Crossposted from

Quick announcement time: I’ll be speaking at Webdagene 2013 in Oslo, September 9th to 11th.

My talk hasn’t got a formal title yet – it’s quite a way off – but I think – in my head – it’s called something like The New Materiality Of Design.

Webdagene’s focus is on UX, and so I think it’s appropriate (given their theme of “The Generation Shift”) to explore the new materials that designers need to both work with and be familiar – both invisible and highly tangible. To that end, it’s a continuation of what I said at dConstruct – about playing with things as a way of understanding them – coupled to the thoughts I raised in Technology As A Material.

There’s a bucket of raw thoughts in Evernote that, over the summer, will get turned into a talk. But for now: a quick note to announce that I’m speaking there, should you be thinking of attending. The rest of the speaking lineup is great, and it should be a thoughtful few days.

Perhaps see you there!

Some exciting news: I’m going to be talking at NLGD, the Dutch Festival of Games in Utrecht, in two weeks time.

I’m going to be talking about “What games can learn from social software”. There’s lots of interesting stuff going in social software and Web 2.0 as a whole that really isn’t permeating far enough into the games industry – yet – so this talk is designed as an overview of some of the more interesting (and not immediately obvious) aspects of social software, and how they might apply to games. I think it should be both fun and informative, and despite the usual pressures, I’m looking forward to writing it a lot.

The talk itself is spun out of my session at Gamecamp, which turned out to be incredibly successful – lots of great discussion and enthusiastic feedback.

And so I’m going to Utrecht. Looking forward to it, if only because it’s always exciting to attend a conference outside your core interests. I’ve spoken about games before, but never to the games industry, so that’ll be quite exciting: lots of new people to meet, lots of new perspectives to hear.

I’m going to be speaking tonight at LRUG. The talk is called “Ruby on Rails from the other side of the tracks“, and it’s about how client-side developers fit into Rails, and how you (as a back-end developer) can work with them rather than against them. If that sounds interesting (or, more to the point, you want to hear Tiest talk about Domain Specific Languages, which should be great), do come along.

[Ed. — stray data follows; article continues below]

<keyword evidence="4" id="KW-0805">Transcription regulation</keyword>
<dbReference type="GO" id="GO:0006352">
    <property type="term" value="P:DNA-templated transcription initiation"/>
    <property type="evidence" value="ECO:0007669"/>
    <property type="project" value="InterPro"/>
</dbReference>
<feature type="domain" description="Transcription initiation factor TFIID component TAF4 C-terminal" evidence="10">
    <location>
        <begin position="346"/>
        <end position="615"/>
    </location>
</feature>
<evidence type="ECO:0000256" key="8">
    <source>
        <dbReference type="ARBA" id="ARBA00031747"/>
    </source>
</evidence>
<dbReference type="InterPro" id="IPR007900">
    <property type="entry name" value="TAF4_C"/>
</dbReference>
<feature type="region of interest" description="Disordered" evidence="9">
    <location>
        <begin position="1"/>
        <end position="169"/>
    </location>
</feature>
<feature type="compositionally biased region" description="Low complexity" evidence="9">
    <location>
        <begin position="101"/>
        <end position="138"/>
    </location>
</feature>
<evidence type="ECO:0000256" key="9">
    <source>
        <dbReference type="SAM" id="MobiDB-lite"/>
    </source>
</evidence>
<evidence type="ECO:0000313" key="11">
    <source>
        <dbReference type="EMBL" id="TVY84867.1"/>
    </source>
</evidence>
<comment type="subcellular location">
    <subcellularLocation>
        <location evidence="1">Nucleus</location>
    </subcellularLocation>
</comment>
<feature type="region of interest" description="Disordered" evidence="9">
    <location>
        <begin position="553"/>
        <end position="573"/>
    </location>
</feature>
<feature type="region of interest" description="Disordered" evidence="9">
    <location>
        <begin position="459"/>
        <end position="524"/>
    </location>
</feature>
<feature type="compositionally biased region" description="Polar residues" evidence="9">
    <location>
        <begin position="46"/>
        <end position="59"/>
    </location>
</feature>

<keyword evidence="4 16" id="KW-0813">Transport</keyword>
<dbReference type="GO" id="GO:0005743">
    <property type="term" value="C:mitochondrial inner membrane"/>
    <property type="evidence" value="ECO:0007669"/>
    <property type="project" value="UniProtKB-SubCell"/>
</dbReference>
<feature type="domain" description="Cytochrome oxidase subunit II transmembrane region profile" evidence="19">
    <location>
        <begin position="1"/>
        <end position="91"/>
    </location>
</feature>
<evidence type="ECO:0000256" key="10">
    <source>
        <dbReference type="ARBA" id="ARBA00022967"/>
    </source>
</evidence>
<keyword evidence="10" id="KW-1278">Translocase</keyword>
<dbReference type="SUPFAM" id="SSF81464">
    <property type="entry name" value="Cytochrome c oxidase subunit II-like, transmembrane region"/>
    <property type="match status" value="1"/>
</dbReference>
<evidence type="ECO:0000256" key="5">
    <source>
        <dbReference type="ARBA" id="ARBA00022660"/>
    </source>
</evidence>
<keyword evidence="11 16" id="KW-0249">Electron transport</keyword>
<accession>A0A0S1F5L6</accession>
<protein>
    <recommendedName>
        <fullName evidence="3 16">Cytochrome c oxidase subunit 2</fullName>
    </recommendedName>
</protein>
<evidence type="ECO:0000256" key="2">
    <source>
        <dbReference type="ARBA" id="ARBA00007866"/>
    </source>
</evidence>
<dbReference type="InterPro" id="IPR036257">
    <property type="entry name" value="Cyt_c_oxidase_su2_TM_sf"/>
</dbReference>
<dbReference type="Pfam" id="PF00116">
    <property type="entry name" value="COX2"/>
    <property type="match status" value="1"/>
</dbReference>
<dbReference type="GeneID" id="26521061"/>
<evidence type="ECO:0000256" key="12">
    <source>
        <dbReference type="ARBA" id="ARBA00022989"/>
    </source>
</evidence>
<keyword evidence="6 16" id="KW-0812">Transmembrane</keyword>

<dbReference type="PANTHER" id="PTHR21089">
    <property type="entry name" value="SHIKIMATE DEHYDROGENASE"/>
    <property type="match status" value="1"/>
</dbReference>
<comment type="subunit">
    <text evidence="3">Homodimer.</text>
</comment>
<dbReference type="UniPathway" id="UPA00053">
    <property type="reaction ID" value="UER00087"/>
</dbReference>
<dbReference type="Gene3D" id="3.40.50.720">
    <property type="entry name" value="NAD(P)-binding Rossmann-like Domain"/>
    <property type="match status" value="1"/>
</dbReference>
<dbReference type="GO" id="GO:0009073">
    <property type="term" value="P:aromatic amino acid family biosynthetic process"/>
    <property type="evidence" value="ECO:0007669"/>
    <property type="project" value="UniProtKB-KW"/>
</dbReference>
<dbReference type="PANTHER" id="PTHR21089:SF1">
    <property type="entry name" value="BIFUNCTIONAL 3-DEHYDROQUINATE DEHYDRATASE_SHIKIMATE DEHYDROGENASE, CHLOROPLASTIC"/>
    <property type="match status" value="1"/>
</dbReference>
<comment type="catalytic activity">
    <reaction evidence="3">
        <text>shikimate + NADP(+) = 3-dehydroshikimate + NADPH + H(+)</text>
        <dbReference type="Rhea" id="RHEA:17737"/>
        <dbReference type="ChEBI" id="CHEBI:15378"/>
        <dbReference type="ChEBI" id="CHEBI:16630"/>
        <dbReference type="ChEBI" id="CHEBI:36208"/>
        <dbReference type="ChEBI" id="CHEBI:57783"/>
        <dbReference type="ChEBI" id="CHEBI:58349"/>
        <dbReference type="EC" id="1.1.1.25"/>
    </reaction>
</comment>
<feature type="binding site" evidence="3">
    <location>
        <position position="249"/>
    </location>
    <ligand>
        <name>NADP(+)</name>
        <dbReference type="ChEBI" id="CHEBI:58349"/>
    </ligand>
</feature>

12 April 2006

Exciting news of the day: I’m going to be speaking at the Reboot conference in Denmark this summer.

Looking forward to it lots, though obviously I need to start working on the talk soon. Still, following ETech, I don’t think I’m going to let myself get quite so stressed.

What follows is the rough pitch I outlined in an email (written, as ever, in conference-abstract-ese); final version may vary, obviously, but I think it conveys the gist of what I want to discuss:

“Telling stories – what social software can learn from Homer, Dickens, and Marvel Comics”
or: “Social software as serial narrative”

Social software is playful, and much ludic analysis has been made of it. But what of narrative analysis? After all, we use this software to tell the grand serial narrative of our lives – cataloguing them via Flickr, journalling them (in whatever form) via our blogs. And then consider the wealth of parallel narratives many people have – a delicious account, a Flickr account, multiple blogs, LiveJournals, MySpace accounts, some contradictory, some anonymous, some fictional, some fact. This isn’t a bug, it’s a feature; we should encourage parallel storytelling, encourage the formation of personas, and make the interaction between these different platforms as complete as it needs to be to support this.

We should design our software around these narrative impulses. In ten, twenty, thirty years time, for good or ill, we will want to look back at the stories we told – for they are part of our greater story. So as well as encouraging parallel narrative, we need to consider how best to support the long ongoing narrative that we weave.

So: let’s look at how, over history, serial narrative has been told, distributed, and retrospectively altered, and see what it tells us about the tools we build to tell our stories.